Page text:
Goodyear opting for yet-harder tyre compounds compromised the forward-biased weight distribution of the Ferrari more than the McLaren. As the Italian car took an age to get its rear tyres up to temperature, the M23 became the fastest car, helped along by special development DFVs that closed the power gap to Ferrari, and a six-speed 'box.

1977 Lotus 78
Index figure: 213.1
Virtual lap time of the current Spa circuit: 2m 06.4s

Ground effect arrives in F1, via sidepod-mounted venturis with sealing skirts; a big downforce leap for no drag penalty. The centre of aero pressure was too far forward with this particular design, meaning it had to run more rear wing than ideal to compensate, hurting its straight-line speed. Only the unreliability of Mario Andretti's DFVs cost it the title.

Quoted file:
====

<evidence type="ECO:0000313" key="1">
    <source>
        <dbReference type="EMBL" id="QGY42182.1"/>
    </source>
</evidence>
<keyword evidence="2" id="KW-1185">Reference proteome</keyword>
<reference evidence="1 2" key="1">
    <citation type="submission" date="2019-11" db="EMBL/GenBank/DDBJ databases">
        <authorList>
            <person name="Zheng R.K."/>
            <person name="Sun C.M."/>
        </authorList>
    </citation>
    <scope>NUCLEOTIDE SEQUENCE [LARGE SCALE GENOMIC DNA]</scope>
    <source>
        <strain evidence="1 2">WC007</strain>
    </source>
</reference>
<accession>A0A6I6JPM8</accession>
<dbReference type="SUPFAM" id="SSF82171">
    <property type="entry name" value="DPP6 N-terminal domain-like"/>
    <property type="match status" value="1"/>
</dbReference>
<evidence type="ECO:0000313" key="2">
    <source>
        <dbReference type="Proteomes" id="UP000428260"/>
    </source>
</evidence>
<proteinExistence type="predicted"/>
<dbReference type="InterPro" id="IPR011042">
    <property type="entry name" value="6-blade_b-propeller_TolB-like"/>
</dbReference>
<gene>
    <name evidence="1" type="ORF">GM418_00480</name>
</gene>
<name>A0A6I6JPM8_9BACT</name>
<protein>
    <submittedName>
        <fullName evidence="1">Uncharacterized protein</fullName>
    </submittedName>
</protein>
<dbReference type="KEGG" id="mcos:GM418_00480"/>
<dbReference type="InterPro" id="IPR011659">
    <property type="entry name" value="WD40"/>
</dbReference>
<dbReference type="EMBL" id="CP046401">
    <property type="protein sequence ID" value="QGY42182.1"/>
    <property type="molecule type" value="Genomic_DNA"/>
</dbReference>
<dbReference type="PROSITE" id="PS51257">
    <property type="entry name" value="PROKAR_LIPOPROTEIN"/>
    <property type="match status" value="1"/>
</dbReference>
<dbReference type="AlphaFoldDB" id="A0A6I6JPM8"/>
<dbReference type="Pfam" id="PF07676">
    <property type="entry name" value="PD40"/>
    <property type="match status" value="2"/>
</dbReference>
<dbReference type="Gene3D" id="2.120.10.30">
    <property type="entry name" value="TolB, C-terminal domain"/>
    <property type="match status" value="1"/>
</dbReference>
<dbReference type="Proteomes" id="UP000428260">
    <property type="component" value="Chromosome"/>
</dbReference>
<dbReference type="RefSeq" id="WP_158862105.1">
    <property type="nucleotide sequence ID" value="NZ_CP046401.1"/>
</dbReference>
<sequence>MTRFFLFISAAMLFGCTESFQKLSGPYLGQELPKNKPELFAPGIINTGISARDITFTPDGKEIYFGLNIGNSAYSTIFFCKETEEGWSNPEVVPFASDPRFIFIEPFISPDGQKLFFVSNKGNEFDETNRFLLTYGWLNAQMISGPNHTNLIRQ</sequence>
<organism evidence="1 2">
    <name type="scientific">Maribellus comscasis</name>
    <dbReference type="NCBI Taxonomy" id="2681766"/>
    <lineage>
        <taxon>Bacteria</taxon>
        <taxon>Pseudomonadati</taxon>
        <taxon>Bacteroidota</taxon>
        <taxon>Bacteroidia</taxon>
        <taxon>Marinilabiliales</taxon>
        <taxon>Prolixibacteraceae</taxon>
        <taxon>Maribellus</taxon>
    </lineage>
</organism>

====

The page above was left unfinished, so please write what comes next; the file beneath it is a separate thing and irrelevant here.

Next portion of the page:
1978 Lotus 79
Index figure: 215.8
Virtual lap time of the current Spa circuit: 2m 03.4s

A refinement of the 78, with a more favourable centre of aero pressure, made for a devastating superiority over a field that was still largely non-ground effect. Andretti cruised to the title despite the car's inadequately cooled rear brakes and a monocoque that wasn't stiff enough for the aero loads. Michelin's entry the previous year had restarted the tyre war, making for at least as much lap-time gain as ground effects.

1979 Williams FW07
Index figure: 217.7
Virtual lap time of the current Spa circuit: 2m 01.7s

Patrick Head's refinement of the Lotus 79 ground-effect theme, with an appropriately stiff tub, made Williams into winners for the first time. Head put the rear brakes outboard, not only allowing them to cool properly but also freeing up an airflow-generating area behind the venturis.

1980 Williams FW07/7B
Index figure: 220.2
Virtual lap time of the current Spa circuit: 1m 59.1s

Detail development over the '79 car included longer sidepods that enclosed an area around the rear wheels, wider rear track, new rear-suspension geometry and carbon-fibre in the undersides of the chassis to stiffen it.

1981 Renault RE30
Index figure: 218.2
Virtual lap time of the current Spa circuit: 2m 01.2s